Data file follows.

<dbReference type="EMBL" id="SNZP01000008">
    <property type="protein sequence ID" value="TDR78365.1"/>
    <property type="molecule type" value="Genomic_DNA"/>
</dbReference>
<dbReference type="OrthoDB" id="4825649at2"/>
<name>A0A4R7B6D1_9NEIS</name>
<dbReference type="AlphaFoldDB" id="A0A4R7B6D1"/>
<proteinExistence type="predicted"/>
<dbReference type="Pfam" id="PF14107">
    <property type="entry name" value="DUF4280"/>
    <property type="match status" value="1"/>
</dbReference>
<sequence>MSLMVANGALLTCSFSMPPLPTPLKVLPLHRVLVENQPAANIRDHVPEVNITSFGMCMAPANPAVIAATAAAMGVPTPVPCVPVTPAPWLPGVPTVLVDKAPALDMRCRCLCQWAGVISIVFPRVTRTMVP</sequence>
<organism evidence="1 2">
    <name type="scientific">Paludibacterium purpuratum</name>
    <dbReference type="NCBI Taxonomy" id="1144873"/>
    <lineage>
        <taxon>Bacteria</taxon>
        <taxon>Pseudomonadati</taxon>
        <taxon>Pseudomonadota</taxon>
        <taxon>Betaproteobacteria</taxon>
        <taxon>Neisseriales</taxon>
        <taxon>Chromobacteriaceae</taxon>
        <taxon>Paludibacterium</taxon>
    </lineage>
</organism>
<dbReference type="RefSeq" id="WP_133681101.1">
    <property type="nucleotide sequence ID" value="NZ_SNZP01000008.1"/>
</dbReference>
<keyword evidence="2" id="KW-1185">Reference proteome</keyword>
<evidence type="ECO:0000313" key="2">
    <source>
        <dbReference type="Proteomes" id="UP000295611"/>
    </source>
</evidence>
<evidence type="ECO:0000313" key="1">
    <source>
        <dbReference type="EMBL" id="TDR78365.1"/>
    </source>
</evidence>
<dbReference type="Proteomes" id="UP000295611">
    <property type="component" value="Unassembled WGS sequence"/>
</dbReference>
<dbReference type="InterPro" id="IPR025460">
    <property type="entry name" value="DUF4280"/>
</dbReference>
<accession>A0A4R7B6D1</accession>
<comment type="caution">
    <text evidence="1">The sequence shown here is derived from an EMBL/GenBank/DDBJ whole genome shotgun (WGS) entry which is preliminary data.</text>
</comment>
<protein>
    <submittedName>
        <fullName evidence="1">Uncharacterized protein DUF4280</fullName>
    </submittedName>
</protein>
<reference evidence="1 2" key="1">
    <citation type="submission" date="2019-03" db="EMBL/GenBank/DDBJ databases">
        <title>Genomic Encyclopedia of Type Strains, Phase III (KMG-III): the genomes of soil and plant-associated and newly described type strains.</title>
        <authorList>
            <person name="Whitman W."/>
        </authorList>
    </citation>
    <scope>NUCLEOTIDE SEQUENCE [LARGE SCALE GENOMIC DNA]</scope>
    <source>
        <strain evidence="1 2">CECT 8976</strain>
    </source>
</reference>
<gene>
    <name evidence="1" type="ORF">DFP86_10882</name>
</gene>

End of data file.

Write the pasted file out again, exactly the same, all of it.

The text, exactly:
<dbReference type="EMBL" id="SNZP01000008">
    <property type="protein sequence ID" value="TDR78365.1"/>
    <property type="molecule type" value="Genomic_DNA"/>
</dbReference>
<dbReference type="OrthoDB" id="4825649at2"/>
<name>A0A4R7B6D1_9NEIS</name>
<dbReference type="AlphaFoldDB" id="A0A4R7B6D1"/>
<proteinExistence type="predicted"/>
<dbReference type="Pfam" id="PF14107">
    <property type="entry name" value="DUF4280"/>
    <property type="match status" value="1"/>
</dbReference>
<sequence>MSLMVANGALLTCSFSMPPLPTPLKVLPLHRVLVENQPAANIRDHVPEVNITSFGMCMAPANPAVIAATAAAMGVPTPVPCVPVTPAPWLPGVPTVLVDKAPALDMRCRCLCQWAGVISIVFPRVTRTMVP</sequence>
<organism evidence="1 2">
    <name type="scientific">Paludibacterium purpuratum</name>
    <dbReference type="NCBI Taxonomy" id="1144873"/>
    <lineage>
        <taxon>Bacteria</taxon>
        <taxon>Pseudomonadati</taxon>
        <taxon>Pseudomonadota</taxon>
        <taxon>Betaproteobacteria</taxon>
        <taxon>Neisseriales</taxon>
        <taxon>Chromobacteriaceae</taxon>
        <taxon>Paludibacterium</taxon>
    </lineage>
</organism>
<dbReference type="RefSeq" id="WP_133681101.1">
    <property type="nucleotide sequence ID" value="NZ_SNZP01000008.1"/>
</dbReference>
<keyword evidence="2" id="KW-1185">Reference proteome</keyword>
<evidence type="ECO:0000313" key="2">
    <source>
        <dbReference type="Proteomes" id="UP000295611"/>
    </source>
</evidence>
<evidence type="ECO:0000313" key="1">
    <source>
        <dbReference type="EMBL" id="TDR78365.1"/>
    </source>
</evidence>
<dbReference type="Proteomes" id="UP000295611">
    <property type="component" value="Unassembled WGS sequence"/>
</dbReference>
<dbReference type="InterPro" id="IPR025460">
    <property type="entry name" value="DUF4280"/>
</dbReference>
<accession>A0A4R7B6D1</accession>
<comment type="caution">
    <text evidence="1">The sequence shown here is derived from an EMBL/GenBank/DDBJ whole genome shotgun (WGS) entry which is preliminary data.</text>
</comment>
<protein>
    <submittedName>
        <fullName evidence="1">Uncharacterized protein DUF4280</fullName>
    </submittedName>
</protein>
<reference evidence="1 2" key="1">
    <citation type="submission" date="2019-03" db="EMBL/GenBank/DDBJ databases">
        <title>Genomic Encyclopedia of Type Strains, Phase III (KMG-III): the genomes of soil and plant-associated and newly described type strains.</title>
        <authorList>
            <person name="Whitman W."/>
        </authorList>
    </citation>
    <scope>NUCLEOTIDE SEQUENCE [LARGE SCALE GENOMIC DNA]</scope>
    <source>
        <strain evidence="1 2">CECT 8976</strain>
    </source>
</reference>
<gene>
    <name evidence="1" type="ORF">DFP86_10882</name>
</gene>